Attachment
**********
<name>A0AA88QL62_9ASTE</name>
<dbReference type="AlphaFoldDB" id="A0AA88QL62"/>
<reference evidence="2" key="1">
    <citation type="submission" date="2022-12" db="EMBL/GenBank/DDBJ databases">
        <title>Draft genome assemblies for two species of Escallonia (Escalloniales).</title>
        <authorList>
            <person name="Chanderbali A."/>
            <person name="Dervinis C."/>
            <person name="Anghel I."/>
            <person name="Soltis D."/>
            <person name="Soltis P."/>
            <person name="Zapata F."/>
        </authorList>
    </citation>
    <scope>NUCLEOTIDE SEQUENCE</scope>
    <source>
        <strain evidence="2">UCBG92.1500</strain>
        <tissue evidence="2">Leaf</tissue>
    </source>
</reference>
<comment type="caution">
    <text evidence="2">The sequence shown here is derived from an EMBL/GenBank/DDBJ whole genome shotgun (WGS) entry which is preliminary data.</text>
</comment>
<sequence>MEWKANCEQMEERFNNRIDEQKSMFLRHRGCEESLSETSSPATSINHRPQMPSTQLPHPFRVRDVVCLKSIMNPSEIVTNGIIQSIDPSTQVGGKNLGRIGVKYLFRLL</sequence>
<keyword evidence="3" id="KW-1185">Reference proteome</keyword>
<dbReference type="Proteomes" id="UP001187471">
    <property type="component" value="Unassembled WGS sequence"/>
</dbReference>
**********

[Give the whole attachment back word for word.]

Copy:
<name>A0AA88QL62_9ASTE</name>
<dbReference type="AlphaFoldDB" id="A0AA88QL62"/>
<reference evidence="2" key="1">
    <citation type="submission" date="2022-12" db="EMBL/GenBank/DDBJ databases">
        <title>Draft genome assemblies for two species of Escallonia (Escalloniales).</title>
        <authorList>
            <person name="Chanderbali A."/>
            <person name="Dervinis C."/>
            <person name="Anghel I."/>
            <person name="Soltis D."/>
            <person name="Soltis P."/>
            <person name="Zapata F."/>
        </authorList>
    </citation>
    <scope>NUCLEOTIDE SEQUENCE</scope>
    <source>
        <strain evidence="2">UCBG92.1500</strain>
        <tissue evidence="2">Leaf</tissue>
    </source>
</reference>
<comment type="caution">
    <text evidence="2">The sequence shown here is derived from an EMBL/GenBank/DDBJ whole genome shotgun (WGS) entry which is preliminary data.</text>
</comment>
<sequence>MEWKANCEQMEERFNNRIDEQKSMFLRHRGCEESLSETSSPATSINHRPQMPSTQLPHPFRVRDVVCLKSIMNPSEIVTNGIIQSIDPSTQVGGKNLGRIGVKYLFRLL</sequence>
<keyword evidence="3" id="KW-1185">Reference proteome</keyword>
<dbReference type="Proteomes" id="UP001187471">
    <property type="component" value="Unassembled WGS sequence"/>
</dbReference>